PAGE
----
How we are reducing our carbon footprint
We continue to reduce emissions from upstream operations through operational excellence and energy efficiency. Here are the results from 2021.
- 26% vs 2018
Upstream Net Carbon Footprint (Scope 1 + 2)
+ 12% vs 2020
Volumes of natural gas flared
- 18% vs 2020
Fugitive methane emissions
- 92% vs 2014
UPS methane fugitive emissions (target achieved)
From field to final production
Everything we do from the exploration phases onwards is in preparation for the final production stage, including studies by our Research Centres using the analytical capabilities of the HPC5 to obtain preview information relating to the deposit and immediately start planning the development stage. The field is then gradually brought into production so that the new infrastructures can be incorporated and production capacity consequently increased. Exploring and extracting from the site quickly allows us to provide a rapid response to the demand for energy. With this in mind, the Dual Exploration Model, which is the sale of minority shares in deposits that are already at the exploration stage, allows us to generate cash in advance and therefore obtain funds to be reinvested, making the process even more efficient.
In more technical terms, the success of our development model is based on:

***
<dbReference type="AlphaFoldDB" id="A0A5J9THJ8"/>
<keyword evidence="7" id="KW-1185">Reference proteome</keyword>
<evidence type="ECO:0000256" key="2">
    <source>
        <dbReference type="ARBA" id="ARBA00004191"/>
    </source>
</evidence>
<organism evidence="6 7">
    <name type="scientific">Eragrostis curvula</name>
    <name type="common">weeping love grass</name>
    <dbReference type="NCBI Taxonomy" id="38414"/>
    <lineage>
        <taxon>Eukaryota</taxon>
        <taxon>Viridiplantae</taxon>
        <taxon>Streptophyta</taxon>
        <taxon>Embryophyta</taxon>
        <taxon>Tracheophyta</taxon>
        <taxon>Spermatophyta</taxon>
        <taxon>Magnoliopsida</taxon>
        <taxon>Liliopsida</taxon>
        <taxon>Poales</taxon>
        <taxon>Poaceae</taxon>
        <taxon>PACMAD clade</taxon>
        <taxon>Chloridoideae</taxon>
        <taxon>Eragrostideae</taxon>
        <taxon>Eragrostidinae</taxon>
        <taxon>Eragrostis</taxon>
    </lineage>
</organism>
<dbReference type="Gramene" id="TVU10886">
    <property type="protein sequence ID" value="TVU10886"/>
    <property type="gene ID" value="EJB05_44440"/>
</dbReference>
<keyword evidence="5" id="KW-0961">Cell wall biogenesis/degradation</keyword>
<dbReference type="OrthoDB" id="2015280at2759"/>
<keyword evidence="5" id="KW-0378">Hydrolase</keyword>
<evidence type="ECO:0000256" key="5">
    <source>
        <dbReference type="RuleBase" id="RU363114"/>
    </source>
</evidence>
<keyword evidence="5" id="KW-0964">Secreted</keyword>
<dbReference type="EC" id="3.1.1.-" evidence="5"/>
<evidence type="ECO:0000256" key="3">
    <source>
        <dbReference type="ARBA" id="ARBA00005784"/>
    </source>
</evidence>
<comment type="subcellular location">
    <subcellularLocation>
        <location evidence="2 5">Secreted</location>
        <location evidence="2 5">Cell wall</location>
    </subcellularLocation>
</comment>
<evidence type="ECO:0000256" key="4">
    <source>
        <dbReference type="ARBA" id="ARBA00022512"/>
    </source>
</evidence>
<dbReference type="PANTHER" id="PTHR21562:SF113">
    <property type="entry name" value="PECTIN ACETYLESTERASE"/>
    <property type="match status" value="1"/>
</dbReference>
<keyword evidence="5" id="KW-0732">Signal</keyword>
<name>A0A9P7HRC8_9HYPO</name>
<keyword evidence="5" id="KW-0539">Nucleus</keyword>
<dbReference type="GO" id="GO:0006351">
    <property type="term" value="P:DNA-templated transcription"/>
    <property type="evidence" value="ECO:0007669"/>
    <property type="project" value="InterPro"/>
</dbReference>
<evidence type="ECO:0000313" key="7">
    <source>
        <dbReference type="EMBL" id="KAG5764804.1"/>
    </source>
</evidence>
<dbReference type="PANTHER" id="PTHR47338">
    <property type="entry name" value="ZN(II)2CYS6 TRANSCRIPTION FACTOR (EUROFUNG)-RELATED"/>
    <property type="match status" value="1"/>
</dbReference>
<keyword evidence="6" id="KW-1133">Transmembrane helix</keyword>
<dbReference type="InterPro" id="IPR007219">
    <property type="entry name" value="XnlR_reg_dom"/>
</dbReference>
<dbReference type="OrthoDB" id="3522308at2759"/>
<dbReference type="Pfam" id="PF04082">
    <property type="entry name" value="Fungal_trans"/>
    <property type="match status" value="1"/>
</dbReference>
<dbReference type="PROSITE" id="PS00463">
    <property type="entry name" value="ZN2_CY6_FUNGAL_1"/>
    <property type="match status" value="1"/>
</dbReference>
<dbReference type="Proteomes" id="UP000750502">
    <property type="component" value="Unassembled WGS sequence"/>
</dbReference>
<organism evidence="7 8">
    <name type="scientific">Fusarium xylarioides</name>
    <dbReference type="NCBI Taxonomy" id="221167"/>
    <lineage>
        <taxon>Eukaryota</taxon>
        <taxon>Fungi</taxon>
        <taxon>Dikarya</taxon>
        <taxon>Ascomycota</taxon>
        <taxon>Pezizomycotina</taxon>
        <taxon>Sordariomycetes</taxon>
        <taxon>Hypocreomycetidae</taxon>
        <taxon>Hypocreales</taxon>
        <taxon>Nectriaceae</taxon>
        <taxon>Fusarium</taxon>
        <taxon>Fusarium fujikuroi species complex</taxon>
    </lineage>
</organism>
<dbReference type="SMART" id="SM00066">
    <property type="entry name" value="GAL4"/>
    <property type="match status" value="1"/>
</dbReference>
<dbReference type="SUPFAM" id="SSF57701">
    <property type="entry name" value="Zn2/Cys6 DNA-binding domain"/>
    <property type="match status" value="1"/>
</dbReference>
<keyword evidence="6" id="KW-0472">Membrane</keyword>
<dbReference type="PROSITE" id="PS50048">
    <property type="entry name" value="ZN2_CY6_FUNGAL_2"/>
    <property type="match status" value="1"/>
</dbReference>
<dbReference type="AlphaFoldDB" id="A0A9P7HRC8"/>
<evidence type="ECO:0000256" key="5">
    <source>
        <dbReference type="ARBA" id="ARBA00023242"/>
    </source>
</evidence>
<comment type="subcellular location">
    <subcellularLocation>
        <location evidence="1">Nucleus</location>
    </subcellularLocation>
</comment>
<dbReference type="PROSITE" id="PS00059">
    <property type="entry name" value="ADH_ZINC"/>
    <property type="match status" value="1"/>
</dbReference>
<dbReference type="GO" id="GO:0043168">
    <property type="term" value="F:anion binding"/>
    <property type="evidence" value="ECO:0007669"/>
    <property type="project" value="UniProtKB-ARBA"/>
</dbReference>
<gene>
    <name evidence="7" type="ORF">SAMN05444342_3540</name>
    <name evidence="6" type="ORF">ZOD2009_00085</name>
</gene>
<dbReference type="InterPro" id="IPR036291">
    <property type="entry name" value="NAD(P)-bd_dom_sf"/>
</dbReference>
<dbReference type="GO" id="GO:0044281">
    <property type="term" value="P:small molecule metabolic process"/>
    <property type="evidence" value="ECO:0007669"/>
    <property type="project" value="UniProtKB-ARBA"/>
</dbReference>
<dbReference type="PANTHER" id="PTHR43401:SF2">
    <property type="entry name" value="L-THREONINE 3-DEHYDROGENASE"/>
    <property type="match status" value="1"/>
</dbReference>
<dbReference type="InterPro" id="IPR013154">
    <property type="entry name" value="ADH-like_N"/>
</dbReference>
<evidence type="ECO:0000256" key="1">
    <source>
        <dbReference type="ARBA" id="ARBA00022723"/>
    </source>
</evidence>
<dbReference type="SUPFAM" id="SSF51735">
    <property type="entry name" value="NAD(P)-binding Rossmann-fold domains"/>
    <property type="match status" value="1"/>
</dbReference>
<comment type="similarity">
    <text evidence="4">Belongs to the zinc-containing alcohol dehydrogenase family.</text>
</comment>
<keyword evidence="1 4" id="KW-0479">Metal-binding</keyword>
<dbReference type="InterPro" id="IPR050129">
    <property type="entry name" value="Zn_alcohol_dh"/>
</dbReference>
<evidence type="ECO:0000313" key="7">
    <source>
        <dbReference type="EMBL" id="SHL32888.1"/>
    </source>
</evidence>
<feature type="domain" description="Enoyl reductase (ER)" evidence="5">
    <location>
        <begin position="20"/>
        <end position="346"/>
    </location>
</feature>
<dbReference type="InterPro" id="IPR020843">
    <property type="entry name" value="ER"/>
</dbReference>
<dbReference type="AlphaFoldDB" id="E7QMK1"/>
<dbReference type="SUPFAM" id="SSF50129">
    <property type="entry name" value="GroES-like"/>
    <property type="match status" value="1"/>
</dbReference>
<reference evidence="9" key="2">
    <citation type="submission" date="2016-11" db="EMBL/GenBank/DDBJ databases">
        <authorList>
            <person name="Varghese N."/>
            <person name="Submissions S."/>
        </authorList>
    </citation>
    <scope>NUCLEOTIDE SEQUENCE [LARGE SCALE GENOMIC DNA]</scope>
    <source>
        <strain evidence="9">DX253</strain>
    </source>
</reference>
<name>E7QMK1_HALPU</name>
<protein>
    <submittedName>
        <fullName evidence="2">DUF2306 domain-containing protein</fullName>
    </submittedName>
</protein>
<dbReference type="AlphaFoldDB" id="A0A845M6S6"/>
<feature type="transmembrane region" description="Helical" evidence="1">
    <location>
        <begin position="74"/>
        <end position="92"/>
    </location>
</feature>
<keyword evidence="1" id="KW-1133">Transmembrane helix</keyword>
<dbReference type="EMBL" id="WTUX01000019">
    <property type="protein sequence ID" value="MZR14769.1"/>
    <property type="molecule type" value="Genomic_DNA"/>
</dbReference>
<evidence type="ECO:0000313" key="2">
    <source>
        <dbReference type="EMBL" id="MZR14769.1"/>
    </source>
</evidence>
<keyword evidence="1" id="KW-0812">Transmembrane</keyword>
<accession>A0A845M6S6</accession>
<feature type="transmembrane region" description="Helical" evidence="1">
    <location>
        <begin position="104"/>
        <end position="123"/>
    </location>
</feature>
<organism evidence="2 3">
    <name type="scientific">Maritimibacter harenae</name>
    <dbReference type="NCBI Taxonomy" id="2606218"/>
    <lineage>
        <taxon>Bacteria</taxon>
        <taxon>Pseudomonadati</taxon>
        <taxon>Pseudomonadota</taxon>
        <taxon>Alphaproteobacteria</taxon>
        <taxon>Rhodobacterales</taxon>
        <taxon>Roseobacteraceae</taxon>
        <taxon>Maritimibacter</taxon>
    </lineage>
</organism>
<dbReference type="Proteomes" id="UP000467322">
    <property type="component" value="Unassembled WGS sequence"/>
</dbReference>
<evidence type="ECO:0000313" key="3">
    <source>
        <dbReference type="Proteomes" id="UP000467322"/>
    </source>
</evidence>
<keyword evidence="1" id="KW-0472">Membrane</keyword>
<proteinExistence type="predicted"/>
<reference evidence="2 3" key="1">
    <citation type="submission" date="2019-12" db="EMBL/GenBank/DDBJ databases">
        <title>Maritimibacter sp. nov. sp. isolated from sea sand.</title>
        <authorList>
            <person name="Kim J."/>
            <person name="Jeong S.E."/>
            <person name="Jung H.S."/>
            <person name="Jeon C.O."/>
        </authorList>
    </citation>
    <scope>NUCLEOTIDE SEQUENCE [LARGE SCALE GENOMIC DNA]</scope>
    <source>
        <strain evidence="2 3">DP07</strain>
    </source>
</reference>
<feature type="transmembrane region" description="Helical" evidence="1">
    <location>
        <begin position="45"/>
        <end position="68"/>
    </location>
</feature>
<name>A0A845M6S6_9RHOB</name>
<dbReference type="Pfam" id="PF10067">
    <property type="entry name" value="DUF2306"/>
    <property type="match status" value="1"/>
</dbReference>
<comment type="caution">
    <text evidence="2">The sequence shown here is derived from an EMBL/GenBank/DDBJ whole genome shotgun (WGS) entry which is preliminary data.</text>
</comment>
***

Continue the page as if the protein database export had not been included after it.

- the parallelisation of phases (appraisal, pre-development, engineering)
- a modular approach with accelerated start-up in early production and subsequent ramp-up
- the minimisation of financial exposure
- insourcing the critical project phases (detailed engineering, production supervision, commissioning/hook-up) where our expertise can be applied.
The field must be put into production in order to retrieve the hydrocarbons, drilling an optimal number of production wells and installing the necessary equipment to remove any unwanted components (such as solid particles, water, salts, etc.) from the gas and oil and separate the liquid phase of the oil from the gas phase. Development operations at sea are more complex, with production wells being drilled from various kinds of fixed platforms (steel, concrete, semi-submersible or even anchored with cables) that are often extremely large and channelled in such a way as to drain the largest possible area from a single station.
Production operations, whereby the hydrocarbons are extracted from the deposit, processed at the plants and sent to the market by pipeline or ship, follow the development stage. The productive life of a deposit can last for decades, during which it will be continuously monitored and work carried out within the wells to optimise production, sometimes including advanced recovery projects that involve injecting gas or water to increase the quantity of hydrocarbons that can be retrieved.
Also read about exploratory technologies
Selected contents on this issue.